John Adams, John Hancock, and Lexington Green

We have the "John Adams" mini-series queued up for some good ol' Murrican TV later on today. It's pretty good. Paul Giamatti does a fine job of portraying John Adams, as does Laura Linney as Abigail Adams (arguably the brains of the outfit, keeping the incendiary John somewhat tethered).
More than a year before the signing of the Declaration of Independence, the British screwed the pooch royally (sorry, couldn't help myself) at Lexington and Concord. We had the famous Midnight Ride of Paul Revere, to warn the Americans of the approach of the British - or so the fable goes.
In reality, the main purpose of the midnight ride was not so much to warn the various townships, though that was certainly part of the mission, but to warn Sam Adams and John Hancock. The two had attended the Massachussets Provincial Congress in Concord, and had decided not to return to Boston, where they anticipated arrest by the British authorities. So, they stayed at the Hancock-Clarke house in Lexington, as guests of Rev. Jonas Clarke.
Revere and his sidekick William Dawes (the 'other' rider) met with Adams (Sam, not John) and Hancock, and convinced them to hightail it before the Brits arrived and arrested them. They did. They fled the scene in the wee hours of the morning, going to Burlington.
So you see, Sam (not John) Adams and John Hancock were not even at Lexington, or Concord, on that fateful morning when "... once the embattled farmers stood and fired the shot heard round the world." Of course, no one knows who fired that shot (two shots, actually, while some accounts show more) but let's not overly criticize Emerson.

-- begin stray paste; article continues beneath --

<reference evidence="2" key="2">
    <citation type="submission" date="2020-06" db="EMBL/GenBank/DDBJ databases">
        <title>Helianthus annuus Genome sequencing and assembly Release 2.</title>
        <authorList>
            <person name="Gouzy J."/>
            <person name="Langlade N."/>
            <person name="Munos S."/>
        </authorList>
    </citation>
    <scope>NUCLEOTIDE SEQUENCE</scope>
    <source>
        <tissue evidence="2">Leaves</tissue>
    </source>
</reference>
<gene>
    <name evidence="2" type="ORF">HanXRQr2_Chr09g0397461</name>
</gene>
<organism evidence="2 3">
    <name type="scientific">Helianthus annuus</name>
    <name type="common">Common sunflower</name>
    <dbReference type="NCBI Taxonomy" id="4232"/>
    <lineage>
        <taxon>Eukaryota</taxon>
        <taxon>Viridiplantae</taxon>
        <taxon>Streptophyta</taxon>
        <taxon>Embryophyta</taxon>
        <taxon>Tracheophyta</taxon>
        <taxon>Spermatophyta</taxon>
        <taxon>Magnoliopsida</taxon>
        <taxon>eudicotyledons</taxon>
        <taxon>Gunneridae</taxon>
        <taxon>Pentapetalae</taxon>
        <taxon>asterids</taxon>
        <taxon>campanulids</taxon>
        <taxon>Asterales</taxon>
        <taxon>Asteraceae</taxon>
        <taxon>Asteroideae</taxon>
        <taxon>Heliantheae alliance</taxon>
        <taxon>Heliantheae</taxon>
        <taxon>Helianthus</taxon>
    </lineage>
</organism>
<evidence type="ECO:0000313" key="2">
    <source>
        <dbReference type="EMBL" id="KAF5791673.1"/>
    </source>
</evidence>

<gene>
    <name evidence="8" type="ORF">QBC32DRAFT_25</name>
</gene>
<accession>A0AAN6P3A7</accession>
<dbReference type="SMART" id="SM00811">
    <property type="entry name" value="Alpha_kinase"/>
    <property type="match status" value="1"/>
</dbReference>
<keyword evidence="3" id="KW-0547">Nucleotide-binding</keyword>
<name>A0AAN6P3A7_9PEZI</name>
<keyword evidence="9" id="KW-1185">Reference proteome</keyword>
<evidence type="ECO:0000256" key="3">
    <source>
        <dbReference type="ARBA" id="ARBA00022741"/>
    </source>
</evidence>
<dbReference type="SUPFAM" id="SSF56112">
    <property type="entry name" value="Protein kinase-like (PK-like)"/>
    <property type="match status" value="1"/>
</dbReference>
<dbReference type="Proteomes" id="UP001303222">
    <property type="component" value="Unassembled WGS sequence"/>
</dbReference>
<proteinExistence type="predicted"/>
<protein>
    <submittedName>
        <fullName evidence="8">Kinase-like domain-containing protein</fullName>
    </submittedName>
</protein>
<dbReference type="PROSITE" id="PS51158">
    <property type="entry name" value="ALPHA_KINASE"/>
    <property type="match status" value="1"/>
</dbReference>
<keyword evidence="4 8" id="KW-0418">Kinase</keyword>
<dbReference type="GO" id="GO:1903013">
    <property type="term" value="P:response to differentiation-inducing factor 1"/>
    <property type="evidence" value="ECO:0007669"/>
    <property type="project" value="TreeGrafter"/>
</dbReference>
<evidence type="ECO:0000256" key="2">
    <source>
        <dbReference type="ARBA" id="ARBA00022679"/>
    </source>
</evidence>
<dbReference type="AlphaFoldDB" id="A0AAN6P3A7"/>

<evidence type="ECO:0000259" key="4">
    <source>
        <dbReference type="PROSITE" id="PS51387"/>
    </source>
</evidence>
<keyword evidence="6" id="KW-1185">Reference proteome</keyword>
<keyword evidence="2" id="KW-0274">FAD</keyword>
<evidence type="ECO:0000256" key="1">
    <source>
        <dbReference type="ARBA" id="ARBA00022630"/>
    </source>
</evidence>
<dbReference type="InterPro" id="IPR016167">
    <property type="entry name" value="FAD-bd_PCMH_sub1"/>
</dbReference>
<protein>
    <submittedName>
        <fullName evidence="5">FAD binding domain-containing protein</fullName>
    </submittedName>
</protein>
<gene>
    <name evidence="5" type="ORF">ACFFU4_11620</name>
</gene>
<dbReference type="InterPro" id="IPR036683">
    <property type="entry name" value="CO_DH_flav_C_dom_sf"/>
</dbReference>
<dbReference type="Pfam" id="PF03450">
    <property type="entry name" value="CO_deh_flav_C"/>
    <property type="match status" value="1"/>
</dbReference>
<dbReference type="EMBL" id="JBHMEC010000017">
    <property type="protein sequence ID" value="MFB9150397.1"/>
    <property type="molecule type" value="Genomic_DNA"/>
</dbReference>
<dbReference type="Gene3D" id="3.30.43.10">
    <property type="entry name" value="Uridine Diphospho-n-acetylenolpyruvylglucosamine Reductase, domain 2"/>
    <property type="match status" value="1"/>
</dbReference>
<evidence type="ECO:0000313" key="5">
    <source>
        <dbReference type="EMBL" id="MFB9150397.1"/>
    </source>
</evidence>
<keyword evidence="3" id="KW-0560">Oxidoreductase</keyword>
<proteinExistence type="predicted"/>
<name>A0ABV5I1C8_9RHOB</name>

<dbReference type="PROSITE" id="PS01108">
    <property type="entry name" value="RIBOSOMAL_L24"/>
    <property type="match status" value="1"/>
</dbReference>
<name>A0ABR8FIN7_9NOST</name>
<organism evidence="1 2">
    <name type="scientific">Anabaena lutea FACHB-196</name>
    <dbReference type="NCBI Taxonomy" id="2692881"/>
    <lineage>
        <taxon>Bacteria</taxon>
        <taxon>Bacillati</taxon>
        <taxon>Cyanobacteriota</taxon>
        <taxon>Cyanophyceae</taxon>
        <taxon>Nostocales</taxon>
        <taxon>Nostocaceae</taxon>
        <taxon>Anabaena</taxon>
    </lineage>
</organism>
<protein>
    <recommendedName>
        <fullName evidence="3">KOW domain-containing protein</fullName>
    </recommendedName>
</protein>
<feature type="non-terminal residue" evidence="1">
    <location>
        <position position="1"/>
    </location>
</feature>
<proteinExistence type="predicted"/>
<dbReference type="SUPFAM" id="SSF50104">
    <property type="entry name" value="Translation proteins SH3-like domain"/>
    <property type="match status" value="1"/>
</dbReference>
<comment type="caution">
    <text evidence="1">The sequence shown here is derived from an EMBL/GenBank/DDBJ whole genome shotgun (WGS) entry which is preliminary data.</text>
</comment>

John Adams, the 'other' cousin, was not at Lexington or Concord as these events unfolded. Nope. He was at home, in Braintree, though he did show up the next day, after the battle(s), to see what he could see.
What all this means is that despite a number of otherwise credible sources claiming that it was John Adams and Hancock who defiantly faced the British army and cried, "We recognize no sovereign but God and no king but Jesus!" it is ... fake news.
It never happened. John wasn't there, and neither were Sam nor John Hancock. And no one else said that.
After the 'incidents,' there was an investigation. Both sides, in fact, held a Bengazi-like investigation. Sworn testimony was taken. Under oath. From a number of people who were there. In none of those accounts is there anything about this stirringly inspirational retort to the power of the King of England. Nada. Zip. Nothing.
It never happened.
But Independence Day did. And here we are. Shouldn't that be sufficient? Do we not have enough to be thankful for, and proud of, without embellishing it with fake stories?
God bless America.

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